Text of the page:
Much of what Jesus taught concerned the Kingdom of God: what it is like, where we should search, how we should live in order that the Kingdom be realized. The Kingdom is close at hand, and yet it is elusive. The parables are full of metaphorical images of the Kingdom: mustard seed, wedding feast, vineyard, and many more. Images are powerful places to reflect, and to organize our inner lives. No images could be more appropriate to invoke a sense of what the Kingdom is, and a sense of wonder about what it could be, than images of the life of Jesus. We reflect on them, experience them with our own eyes, and gradually come to a closer understanding of ourselves, and how we, too, are in the picture.

These drawings of the stained glass windows of St. James Church are presented as an unfolding of the story of Jesus, in narrative sequence. Each window is accompanied by a small location map to direct you to it, as well as a brief passage from scriptures concerning the story of that window. Each also has a brief explanatory text. Please feel free to sit quietly in the church and reflect on the windows as you explore this book. Color these drawings with the colors of your own inner experience, and of the special qualities of daylight that enliven the church. Color them with crayons, markers, art pencils, and most especially, with love, as Christ loved us.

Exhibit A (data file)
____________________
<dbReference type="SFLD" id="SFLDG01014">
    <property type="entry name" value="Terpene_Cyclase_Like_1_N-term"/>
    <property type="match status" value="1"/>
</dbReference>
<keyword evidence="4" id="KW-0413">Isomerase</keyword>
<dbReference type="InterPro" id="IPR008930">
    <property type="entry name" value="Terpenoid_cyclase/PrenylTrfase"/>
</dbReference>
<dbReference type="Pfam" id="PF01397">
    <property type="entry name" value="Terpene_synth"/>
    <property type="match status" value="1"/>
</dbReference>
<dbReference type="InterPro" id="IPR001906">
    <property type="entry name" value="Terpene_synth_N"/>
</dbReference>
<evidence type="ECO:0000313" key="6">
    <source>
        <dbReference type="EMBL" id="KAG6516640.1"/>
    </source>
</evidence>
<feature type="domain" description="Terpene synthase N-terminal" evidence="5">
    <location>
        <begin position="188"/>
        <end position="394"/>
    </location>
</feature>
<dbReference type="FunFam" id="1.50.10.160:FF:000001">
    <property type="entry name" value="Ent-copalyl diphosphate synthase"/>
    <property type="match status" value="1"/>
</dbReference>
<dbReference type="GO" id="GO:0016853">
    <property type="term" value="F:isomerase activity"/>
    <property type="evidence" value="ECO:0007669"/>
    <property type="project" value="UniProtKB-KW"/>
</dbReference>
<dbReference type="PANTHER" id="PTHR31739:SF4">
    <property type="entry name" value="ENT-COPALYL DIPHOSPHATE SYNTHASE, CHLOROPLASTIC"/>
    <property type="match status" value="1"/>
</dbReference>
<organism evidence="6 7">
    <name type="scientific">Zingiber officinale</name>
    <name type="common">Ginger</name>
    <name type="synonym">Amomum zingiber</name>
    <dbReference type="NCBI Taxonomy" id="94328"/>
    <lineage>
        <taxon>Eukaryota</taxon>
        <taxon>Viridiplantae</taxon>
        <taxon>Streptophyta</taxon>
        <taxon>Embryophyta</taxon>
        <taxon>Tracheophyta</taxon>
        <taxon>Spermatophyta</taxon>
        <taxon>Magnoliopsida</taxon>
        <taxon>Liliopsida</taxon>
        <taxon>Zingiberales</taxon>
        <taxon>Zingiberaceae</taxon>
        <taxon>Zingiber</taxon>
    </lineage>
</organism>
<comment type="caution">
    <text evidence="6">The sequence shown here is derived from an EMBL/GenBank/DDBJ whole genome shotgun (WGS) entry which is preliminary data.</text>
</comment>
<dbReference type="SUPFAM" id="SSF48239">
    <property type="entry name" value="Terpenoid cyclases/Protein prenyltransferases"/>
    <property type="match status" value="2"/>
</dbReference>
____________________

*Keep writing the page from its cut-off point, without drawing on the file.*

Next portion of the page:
All scriptural passages are taken from the New Revised Standard Version (NRSV) of the bible. This project reflects the contributions of:

  • photography: Fred Frey
  • text: Lynn Schlossberger